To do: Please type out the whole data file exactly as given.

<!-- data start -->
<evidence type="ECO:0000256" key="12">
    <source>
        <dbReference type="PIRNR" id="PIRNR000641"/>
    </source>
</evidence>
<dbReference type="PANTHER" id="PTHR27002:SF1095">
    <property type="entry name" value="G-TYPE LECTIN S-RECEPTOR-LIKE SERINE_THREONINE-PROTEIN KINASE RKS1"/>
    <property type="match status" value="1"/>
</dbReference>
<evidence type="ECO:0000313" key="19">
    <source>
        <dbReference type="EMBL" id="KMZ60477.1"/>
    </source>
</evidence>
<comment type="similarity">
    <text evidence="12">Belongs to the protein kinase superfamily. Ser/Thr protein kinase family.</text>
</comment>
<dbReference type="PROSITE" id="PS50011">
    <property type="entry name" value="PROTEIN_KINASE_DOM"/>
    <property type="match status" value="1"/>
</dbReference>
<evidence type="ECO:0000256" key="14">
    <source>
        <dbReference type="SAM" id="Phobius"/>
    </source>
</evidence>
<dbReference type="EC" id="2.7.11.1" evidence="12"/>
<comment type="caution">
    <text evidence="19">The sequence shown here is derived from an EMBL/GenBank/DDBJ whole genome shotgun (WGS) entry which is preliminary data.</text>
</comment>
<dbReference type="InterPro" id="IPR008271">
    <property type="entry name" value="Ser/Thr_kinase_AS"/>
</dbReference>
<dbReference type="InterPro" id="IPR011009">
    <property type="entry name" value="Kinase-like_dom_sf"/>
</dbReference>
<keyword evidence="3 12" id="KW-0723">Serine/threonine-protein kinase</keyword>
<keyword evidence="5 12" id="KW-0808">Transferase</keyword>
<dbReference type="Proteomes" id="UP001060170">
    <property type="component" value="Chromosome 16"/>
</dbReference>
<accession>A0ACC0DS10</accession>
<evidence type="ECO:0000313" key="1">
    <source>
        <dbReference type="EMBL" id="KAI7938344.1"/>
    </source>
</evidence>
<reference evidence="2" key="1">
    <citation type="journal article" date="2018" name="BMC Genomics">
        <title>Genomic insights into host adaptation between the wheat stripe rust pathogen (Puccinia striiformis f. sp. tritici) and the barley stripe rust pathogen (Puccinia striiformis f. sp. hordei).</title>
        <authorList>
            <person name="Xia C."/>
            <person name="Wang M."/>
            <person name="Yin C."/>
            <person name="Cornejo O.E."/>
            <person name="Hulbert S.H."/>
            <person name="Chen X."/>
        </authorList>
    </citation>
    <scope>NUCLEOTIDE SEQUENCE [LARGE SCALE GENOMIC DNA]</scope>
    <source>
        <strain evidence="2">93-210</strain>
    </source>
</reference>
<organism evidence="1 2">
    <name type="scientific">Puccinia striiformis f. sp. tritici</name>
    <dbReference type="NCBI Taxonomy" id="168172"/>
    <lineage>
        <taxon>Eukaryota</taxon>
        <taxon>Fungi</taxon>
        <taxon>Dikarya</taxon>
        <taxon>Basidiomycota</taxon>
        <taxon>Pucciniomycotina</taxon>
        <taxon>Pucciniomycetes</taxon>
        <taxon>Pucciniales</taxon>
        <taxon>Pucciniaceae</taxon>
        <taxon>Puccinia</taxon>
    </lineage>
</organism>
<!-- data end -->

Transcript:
<evidence type="ECO:0000256" key="12">
    <source>
        <dbReference type="PIRNR" id="PIRNR000641"/>
    </source>
</evidence>
<dbReference type="PANTHER" id="PTHR27002:SF1095">
    <property type="entry name" value="G-TYPE LECTIN S-RECEPTOR-LIKE SERINE_THREONINE-PROTEIN KINASE RKS1"/>
    <property type="match status" value="1"/>
</dbReference>
<evidence type="ECO:0000313" key="19">
    <source>
        <dbReference type="EMBL" id="KMZ60477.1"/>
    </source>
</evidence>
<comment type="similarity">
    <text evidence="12">Belongs to the protein kinase superfamily. Ser/Thr protein kinase family.</text>
</comment>
<dbReference type="PROSITE" id="PS50011">
    <property type="entry name" value="PROTEIN_KINASE_DOM"/>
    <property type="match status" value="1"/>
</dbReference>
<evidence type="ECO:0000256" key="14">
    <source>
        <dbReference type="SAM" id="Phobius"/>
    </source>
</evidence>
<dbReference type="EC" id="2.7.11.1" evidence="12"/>
<comment type="caution">
    <text evidence="19">The sequence shown here is derived from an EMBL/GenBank/DDBJ whole genome shotgun (WGS) entry which is preliminary data.</text>
</comment>
<dbReference type="InterPro" id="IPR008271">
    <property type="entry name" value="Ser/Thr_kinase_AS"/>
</dbReference>
<dbReference type="InterPro" id="IPR011009">
    <property type="entry name" value="Kinase-like_dom_sf"/>
</dbReference>
<keyword evidence="3 12" id="KW-0723">Serine/threonine-protein kinase</keyword>
<keyword evidence="5 12" id="KW-0808">Transferase</keyword>
<dbReference type="Proteomes" id="UP001060170">
    <property type="component" value="Chromosome 16"/>
</dbReference>
<accession>A0ACC0DS10</accession>
<evidence type="ECO:0000313" key="1">
    <source>
        <dbReference type="EMBL" id="KAI7938344.1"/>
    </source>
</evidence>
<reference evidence="2" key="1">
    <citation type="journal article" date="2018" name="BMC Genomics">
        <title>Genomic insights into host adaptation between the wheat stripe rust pathogen (Puccinia striiformis f. sp. tritici) and the barley stripe rust pathogen (Puccinia striiformis f. sp. hordei).</title>
        <authorList>
            <person name="Xia C."/>
            <person name="Wang M."/>
            <person name="Yin C."/>
            <person name="Cornejo O.E."/>
            <person name="Hulbert S.H."/>
            <person name="Chen X."/>
        </authorList>
    </citation>
    <scope>NUCLEOTIDE SEQUENCE [LARGE SCALE GENOMIC DNA]</scope>
    <source>
        <strain evidence="2">93-210</strain>
    </source>
</reference>
<organism evidence="1 2">
    <name type="scientific">Puccinia striiformis f. sp. tritici</name>
    <dbReference type="NCBI Taxonomy" id="168172"/>
    <lineage>
        <taxon>Eukaryota</taxon>
        <taxon>Fungi</taxon>
        <taxon>Dikarya</taxon>
        <taxon>Basidiomycota</taxon>
        <taxon>Pucciniomycotina</taxon>
        <taxon>Pucciniomycetes</taxon>
        <taxon>Pucciniales</taxon>
        <taxon>Pucciniaceae</taxon>
        <taxon>Puccinia</taxon>
    </lineage>
</organism>